Almost the only recent dissenting voice has been that of the Oxford Environmental Change Institute's report (OECI 2005) suggesting that common mode failure caused by low windspeed was uncommon. Unfortunately this report was based on analysis of incidence of zero-generation, not on the much more relevant reduced-generation conditions which very frequently coincide throughout the UK. The "rare" occurrence would be the entire Welsh or UK wind power fleet producing anything near maximum generation (Ofgem 2005).

d(iii)  Subsidy

  Wind generated electricity is subsidised by the Renewables Obligation (RO) plus its market increment plus the Climate Change Levy exemption (CCLe). This subsidy alone amounts to nearly twice the value of conventional generation and is more than 25 times that on coal-fired generation per MWh. Gas and nuclear generation are currently not subsidised at all. In 2003 the DTI's Energy White Paper said:

    "We have . . . introduced a Renewables Obligation for England and Wales in April 2002 . . . The cost is met through higher prices to consumers . . . By 2010, it is estimated that this support and Climate Change Levy exemption will be worth around £1 billion a year to the UK renewables industry."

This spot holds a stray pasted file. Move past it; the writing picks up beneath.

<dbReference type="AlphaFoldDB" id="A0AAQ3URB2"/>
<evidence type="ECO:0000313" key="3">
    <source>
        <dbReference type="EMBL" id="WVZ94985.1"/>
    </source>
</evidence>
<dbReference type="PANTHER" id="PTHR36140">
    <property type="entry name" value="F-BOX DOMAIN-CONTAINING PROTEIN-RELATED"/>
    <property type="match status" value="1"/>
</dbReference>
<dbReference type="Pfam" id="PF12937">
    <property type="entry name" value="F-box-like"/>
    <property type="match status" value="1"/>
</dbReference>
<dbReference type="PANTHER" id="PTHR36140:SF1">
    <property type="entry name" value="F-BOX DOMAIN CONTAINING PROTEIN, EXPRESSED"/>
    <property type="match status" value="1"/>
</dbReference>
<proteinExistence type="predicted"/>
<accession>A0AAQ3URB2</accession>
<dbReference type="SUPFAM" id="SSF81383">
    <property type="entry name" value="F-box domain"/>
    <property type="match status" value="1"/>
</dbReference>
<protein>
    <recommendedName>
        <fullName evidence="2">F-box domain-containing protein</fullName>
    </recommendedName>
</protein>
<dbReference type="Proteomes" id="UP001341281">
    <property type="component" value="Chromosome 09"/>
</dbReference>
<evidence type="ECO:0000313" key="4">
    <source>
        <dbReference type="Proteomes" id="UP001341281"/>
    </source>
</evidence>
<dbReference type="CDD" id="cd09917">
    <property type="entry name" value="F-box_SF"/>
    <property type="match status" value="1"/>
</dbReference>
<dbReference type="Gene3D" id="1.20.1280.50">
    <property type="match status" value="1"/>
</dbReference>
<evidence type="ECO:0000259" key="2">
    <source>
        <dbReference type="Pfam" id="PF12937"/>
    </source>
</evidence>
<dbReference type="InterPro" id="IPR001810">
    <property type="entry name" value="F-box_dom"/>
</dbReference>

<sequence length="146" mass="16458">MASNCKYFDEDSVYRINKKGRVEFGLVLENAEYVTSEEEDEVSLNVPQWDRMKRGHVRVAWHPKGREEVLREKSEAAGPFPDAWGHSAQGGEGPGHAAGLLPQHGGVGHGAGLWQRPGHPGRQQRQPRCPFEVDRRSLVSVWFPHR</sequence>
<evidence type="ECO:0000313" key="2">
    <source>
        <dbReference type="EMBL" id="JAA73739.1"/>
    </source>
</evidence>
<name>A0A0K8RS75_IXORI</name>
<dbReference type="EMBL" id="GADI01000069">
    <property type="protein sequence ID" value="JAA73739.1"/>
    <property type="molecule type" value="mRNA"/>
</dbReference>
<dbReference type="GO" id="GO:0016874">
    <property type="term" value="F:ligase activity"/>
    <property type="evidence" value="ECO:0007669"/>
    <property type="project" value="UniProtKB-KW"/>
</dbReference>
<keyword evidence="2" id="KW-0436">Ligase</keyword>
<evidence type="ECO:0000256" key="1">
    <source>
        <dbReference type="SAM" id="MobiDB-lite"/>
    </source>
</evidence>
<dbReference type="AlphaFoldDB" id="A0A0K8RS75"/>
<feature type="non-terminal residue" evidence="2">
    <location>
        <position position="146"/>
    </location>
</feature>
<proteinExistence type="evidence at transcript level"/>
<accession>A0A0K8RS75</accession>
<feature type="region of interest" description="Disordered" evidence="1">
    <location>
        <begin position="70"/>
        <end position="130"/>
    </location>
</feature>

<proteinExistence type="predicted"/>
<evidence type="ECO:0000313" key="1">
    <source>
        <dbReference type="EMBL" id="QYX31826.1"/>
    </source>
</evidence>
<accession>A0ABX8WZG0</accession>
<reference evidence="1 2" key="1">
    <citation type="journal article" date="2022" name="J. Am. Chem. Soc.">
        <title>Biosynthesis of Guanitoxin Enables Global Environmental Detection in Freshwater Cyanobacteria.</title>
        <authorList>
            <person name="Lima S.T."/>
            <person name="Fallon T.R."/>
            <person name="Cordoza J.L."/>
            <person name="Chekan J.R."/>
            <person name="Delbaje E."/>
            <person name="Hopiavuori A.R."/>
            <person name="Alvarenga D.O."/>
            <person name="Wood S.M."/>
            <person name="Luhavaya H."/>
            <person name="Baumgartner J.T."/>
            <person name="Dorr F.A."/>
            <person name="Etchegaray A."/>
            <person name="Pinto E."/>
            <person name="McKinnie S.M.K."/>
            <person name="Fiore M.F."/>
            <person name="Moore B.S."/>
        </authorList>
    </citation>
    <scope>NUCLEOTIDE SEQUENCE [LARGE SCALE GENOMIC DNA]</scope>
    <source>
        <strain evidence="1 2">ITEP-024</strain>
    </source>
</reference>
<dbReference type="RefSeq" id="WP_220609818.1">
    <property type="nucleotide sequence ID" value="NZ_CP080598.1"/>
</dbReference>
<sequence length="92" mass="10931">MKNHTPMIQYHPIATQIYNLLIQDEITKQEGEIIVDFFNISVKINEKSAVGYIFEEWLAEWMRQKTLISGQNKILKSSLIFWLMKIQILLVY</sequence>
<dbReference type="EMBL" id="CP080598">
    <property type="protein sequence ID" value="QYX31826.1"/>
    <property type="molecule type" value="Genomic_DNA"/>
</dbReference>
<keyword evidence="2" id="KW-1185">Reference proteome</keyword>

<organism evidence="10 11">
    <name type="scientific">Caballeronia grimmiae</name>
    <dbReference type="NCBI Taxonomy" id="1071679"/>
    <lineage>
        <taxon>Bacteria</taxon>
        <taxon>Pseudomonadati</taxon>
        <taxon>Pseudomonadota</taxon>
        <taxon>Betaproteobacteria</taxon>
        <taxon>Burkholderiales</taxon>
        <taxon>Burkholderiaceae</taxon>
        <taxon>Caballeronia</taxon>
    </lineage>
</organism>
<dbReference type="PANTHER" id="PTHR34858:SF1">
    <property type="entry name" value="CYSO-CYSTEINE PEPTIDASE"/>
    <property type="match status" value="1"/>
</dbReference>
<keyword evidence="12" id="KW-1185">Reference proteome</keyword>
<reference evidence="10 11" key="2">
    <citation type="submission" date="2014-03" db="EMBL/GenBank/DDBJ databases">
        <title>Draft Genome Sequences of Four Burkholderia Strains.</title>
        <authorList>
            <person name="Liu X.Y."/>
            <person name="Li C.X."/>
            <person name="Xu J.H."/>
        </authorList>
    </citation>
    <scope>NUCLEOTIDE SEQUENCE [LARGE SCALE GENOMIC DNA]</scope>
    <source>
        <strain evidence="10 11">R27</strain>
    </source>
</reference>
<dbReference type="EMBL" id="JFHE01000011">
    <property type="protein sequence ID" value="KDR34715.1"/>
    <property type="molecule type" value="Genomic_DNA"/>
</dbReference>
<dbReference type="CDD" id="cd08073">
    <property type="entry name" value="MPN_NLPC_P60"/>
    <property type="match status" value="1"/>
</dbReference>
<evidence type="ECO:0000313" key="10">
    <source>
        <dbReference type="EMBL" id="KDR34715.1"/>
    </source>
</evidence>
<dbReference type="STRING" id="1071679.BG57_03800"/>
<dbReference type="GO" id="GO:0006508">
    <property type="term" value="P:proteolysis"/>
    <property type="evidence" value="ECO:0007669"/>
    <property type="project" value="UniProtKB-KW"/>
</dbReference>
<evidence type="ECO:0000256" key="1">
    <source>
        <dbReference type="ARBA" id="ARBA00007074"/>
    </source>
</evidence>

Barely two years latter the House of Commons CPA (2005) reported that "The Renewables Obligation is currently at least four times more expensive than the other means of reducing carbon dioxide currently used in the United Kingdom . . ." and as noted in the Introduction d(i): "By 2010, the cost of the Renewables Obligation, which does not appear on electricity bills and is not explained to consumers, is expected to reach £1 billion per annum."

  Additionally, the CPA drew attention to the lack of democracy in the RO arrangement:

"the Department [DTI] has not consulted consumers, or their representative groups, about their willingness to contribute to the cost of renewable energy".

d(iv)  Planning

  The CPA's (2005) report also questioned the impact on planning: -

    ". . . in 2004, a new planning statement was issued . . . The statement increases the chances of hitting the 2010 target, but only by reducing local communities' influence on the planning process."